Some of the building parts needed a little sanding to mate properly, but for the most part, the pieces of the building went right together. The resulting structure is very nice, with inviting graphics in its front windows. All the buildings in the series are different enough that when placed together, they present a varied scene.

    Marketing: These buildings are great for your customers who like to build but are short on time. They are also terrific add-ons for people buying Piko starter sets and track pieces.

    The easy construction makes it ideal for someone unfamiliar with building models, and it might be a good way to get the kids involved in the garden railroading hobby. The colorful façades, varied businesses and their affordability can have a town sprouting up on your customer's layout in no time.

    Reviewed by Hal Miller

    Product: Qwik-Kit Daily Grind Coffee House
    Maker: Piko
    Scale: G
    Stock No.: 1062723; also available: Music Shop, 1062721; Village Furniture, 1062722; Book Worm Book Shop, 1062724
    MSRP: $49.99
    Availability: Silvergate Distributors

  • Colorful, varied structures

  • Easy to build and disassemble

  • Affordable urban scenes

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    Piko lays G-scale track into the U.S.
    Product: Piko's line of G scale track for outdoor or indoor use is relatively new to the market, but it will feel very familiar to fans of large scale trains. That's because while the components are all new, they're very similar to those formerly available in the Lehmann LGB line. These similarities include high-quality code 332 brass rails made by the same supplier that Lehmann used, ties made from the same HDPE plastic, and in some cases even identical geometry. The main differences you'll see are that the ties have a slightly finer simulated wood grain and sharper corners. The Piko G track is made at the firm's Sonneberg, Germany factory.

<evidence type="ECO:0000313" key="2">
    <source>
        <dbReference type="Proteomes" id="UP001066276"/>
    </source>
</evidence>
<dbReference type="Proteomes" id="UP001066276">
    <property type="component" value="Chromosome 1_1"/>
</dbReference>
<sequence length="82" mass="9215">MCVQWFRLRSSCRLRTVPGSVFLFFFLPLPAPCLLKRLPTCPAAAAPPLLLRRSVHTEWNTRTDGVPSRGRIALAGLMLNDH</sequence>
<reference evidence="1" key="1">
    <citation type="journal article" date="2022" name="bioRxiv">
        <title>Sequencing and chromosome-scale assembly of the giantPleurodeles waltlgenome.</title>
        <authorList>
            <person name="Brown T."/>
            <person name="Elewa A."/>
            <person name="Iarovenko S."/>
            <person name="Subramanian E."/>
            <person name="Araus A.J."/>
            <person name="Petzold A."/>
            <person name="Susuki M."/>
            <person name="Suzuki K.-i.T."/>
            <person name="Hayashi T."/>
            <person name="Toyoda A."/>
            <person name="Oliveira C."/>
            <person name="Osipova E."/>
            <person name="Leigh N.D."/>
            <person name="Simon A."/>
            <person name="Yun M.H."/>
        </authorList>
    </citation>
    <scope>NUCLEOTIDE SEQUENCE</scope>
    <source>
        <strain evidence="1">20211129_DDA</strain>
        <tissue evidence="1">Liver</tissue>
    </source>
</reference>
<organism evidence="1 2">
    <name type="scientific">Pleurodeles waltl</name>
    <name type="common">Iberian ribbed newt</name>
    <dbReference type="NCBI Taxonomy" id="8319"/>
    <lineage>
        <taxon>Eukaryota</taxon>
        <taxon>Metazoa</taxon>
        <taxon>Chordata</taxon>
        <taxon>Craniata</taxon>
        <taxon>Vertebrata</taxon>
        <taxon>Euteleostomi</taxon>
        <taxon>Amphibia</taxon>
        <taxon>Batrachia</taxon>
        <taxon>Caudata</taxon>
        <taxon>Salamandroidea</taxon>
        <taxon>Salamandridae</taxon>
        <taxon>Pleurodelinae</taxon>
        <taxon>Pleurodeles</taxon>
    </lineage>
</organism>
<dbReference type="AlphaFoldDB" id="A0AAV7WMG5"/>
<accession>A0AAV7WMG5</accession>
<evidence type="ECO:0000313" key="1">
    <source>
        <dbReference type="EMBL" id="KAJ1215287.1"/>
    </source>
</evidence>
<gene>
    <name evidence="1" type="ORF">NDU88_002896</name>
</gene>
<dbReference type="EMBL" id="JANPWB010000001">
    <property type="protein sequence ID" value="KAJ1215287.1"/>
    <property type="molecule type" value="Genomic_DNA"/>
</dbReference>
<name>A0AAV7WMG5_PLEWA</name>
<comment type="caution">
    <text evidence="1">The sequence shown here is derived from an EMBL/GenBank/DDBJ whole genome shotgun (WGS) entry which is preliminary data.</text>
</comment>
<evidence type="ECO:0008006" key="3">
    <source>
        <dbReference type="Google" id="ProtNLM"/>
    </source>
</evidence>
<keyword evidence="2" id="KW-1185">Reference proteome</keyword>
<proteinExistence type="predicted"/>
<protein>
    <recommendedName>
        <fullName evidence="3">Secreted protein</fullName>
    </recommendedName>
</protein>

Performance: The Piko G system is similar to the Piko A system for HO scale trains. In the G system, the basic track unit is 600mm (about 24 inches). Straight sections are offered in 1200, 600, and both 320 and 280mm, plus some half sections (160 and 140mm) and one "fitter" piece of 95mm to allow double crossovers. (LGB used 1200, 600, and 300 plus a larger number of short sections.) The smallest Piko curve radius is also 600mm (again, the same as LGB), with 921 (R3) and 1243mm (R5) curves also in the program. By dividing the basic unit of 600mm into sections of different length, it's easy to combine straight sections, curved sections, and turnouts into complex junctions without the need for fitter sections. Piko offers a brochure that explains all this, but rest assured that the system is very straightforward. The information is also on the English version of the site.

    Track gauge on our sample pieces was right on the money at 45mm except at switch frogs, where it widens slightly to prevent wheels from picking the frog. Guardrails are spaced at 5mm from the running rails - again, the same as LGB. The R1 switches have straight sections of 320mm and spring-loaded points that stay in place until moved via a small lever (included). Rail joiners are sturdy brass with tabs to keep them locked to the tie strip and the code 332 rail mates precisely with LGB rail. Straight sections; R1 manual switches; R1, R3 and R5 curves; and flex track are available now, and additional components, including the R5 switches, switch machines, and track expansion packs are coming soon.

    I'm impressed with the Piko G track line. It's sturdy, good-looking, and the geometry is simple. Well done, Piko!

    Marketing: Your large-scale model railroad customers will appreciate the quality that's gone into the manufacturing of this track, and frankly, will notice little difference between it and the LGB product. All it will take to convince them is taking the track out of the box and letting them see it and feel its heft.

    Additional track sections are a perfect add-on to one of the company's recently released starter sets, which come with a circle of the same track.

    Reviewed by Terry Thompson

    Product: G Track System
    Maker: Piko
    Scale: G
    MSRPs: G-G600 Straight Track, 600mm, $17.99; G-R1 Curved Track, R1, 600mm, $9.99; Manual Switch, R1, $59.99; numerous additional components available